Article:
A teacher in a New York City charter school sent me this article.

He said he was fed up with the claim by charter boosters that they are trying to end inequality. Actually, the opposite is true. He also wanted teachers to know about the website where his article appeared: school building.org, because it is written and edited by teachers.

Here is an excerpt from his post:

“According to the New York City Charter School Center, charters serve less than 9% of the 1.1 million children in the New York City school system. Although FES claims that school funding does not affect a school’s efficacy, it seems obvious that Success owes its achievements in part to its incredible wealth. These two organizations command an overwhelming amount of political attention and financial support, all to benefit a very small percentage of the city. Allowing more charters to open may or may not be a good thing, but it’s clear that it will not significantly impact the inequality of New York City schools.

“Now this may all be old news to people who pay attention to this sort of thing. But the first thing that bothers me about this rally is that Success and FES must be well aware that their work will not significantly affect these “two school systems” that they so resoundingly condemn. Even if we let alone the fact that FES has drawn this division in the public schools for a rhetorical purpose and accept their definition of the problem, it’s obvious that charters like Success only introduce a new form of inequality into the system. That the benefactors of this new network are mostly low-income students doesn’t take away from the fact that the organization functions as a separate entity with better access to philanthropy and political protection than the “tunnel to failure” schools. In this sense, charters are actually the cause of a separate and unequal system; the kind of system that this rally is pretending to fight.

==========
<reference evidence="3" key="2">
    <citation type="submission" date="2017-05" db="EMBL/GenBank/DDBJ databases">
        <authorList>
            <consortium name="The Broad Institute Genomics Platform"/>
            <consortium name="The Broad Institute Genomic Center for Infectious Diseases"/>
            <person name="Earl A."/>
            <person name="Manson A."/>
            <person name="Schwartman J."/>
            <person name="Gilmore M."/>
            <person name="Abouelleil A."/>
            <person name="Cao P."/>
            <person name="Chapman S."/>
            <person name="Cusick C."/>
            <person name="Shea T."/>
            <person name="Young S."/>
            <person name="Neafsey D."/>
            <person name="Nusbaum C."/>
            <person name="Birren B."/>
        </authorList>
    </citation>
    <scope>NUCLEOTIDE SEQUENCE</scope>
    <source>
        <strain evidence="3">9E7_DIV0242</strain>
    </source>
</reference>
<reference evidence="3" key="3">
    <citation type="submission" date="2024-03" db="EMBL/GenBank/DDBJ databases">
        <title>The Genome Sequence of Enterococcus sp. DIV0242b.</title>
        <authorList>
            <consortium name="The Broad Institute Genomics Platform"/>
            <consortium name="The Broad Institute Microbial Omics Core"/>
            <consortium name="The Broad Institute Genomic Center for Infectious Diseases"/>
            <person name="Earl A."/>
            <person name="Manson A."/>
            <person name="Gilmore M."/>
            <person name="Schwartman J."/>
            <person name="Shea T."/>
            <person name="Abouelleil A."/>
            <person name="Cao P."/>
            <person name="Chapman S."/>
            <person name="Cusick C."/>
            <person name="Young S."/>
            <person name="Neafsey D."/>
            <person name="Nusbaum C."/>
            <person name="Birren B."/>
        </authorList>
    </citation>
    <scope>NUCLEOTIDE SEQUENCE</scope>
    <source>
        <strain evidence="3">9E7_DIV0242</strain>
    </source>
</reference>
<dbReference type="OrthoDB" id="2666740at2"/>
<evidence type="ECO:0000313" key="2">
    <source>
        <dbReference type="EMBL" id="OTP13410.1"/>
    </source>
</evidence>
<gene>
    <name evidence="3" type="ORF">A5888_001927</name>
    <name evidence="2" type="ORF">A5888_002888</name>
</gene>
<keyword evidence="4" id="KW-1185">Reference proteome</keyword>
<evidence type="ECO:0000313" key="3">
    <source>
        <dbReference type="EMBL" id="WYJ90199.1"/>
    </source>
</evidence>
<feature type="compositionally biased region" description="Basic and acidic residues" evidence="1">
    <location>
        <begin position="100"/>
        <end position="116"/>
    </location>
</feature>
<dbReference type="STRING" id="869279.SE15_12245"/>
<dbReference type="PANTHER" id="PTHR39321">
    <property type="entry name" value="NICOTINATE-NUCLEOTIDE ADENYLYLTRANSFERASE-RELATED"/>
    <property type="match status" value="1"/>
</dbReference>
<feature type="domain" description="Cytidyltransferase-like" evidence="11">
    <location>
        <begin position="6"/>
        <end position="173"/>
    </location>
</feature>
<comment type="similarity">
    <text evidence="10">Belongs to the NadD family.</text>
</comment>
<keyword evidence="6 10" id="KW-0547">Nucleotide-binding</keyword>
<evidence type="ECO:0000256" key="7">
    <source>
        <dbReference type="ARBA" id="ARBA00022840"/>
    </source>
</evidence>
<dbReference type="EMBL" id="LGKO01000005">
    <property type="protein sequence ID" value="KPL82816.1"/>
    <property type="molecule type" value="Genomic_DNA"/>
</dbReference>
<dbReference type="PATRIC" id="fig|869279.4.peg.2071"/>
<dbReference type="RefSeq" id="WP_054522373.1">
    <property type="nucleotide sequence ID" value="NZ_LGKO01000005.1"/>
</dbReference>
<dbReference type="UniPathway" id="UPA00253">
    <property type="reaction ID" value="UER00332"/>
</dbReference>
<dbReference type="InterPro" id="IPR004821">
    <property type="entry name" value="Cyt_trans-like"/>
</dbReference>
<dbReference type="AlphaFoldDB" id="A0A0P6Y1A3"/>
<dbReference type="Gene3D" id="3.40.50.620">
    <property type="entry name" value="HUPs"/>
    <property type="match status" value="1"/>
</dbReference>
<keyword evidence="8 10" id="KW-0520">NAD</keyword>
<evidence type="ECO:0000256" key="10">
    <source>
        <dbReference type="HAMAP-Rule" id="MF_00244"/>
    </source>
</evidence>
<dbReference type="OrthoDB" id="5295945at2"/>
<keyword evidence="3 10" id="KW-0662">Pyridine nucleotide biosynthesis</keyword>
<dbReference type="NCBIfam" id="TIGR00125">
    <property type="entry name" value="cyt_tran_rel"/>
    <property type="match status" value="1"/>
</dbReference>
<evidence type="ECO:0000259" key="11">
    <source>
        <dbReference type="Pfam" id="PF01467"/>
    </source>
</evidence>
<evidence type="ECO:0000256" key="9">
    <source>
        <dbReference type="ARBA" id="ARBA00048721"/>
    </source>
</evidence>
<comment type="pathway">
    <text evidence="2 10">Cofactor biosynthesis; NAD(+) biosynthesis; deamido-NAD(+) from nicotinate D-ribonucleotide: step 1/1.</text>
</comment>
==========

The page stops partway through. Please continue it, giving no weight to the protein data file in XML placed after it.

“And yet, Success and FES have mobilized teachers and families with false information and an incomplete portrayal of their role in our unequal society. This leaves me with a few questions. What does it mean for a privileged school to use the voices and bodies of their families to push an agenda that contradicts the message that these families have been told they are supporting? What does it mean for a charter school to use disadvantaged families to further expand their privileges? What does it mean for a school to pretend to support equality while it pushes an agenda that only benefits the few?

“(And of course I’m leaving aside a number of very important concerns. The verdict is still out on whether or not the public should support policies to expand charter schools. It’s also not clear that this particular school, Success Academy, really does have great schools by anyone’s standards other than their own. A lot has been written about the school, and the most reliable report from Kate Taylor portrays what many would feel is not a school they would call great. I’m also ignoring the fact that charter schools, whose selection process affects their population, should not be lazily compared with public schools who have no selection process. Or whether it is ethical for a school that receives public funds to close for the day and pay to bus it’s teachers and students to a political rally. These concerns are worthy of deeper investigation, but that must be for another post.)”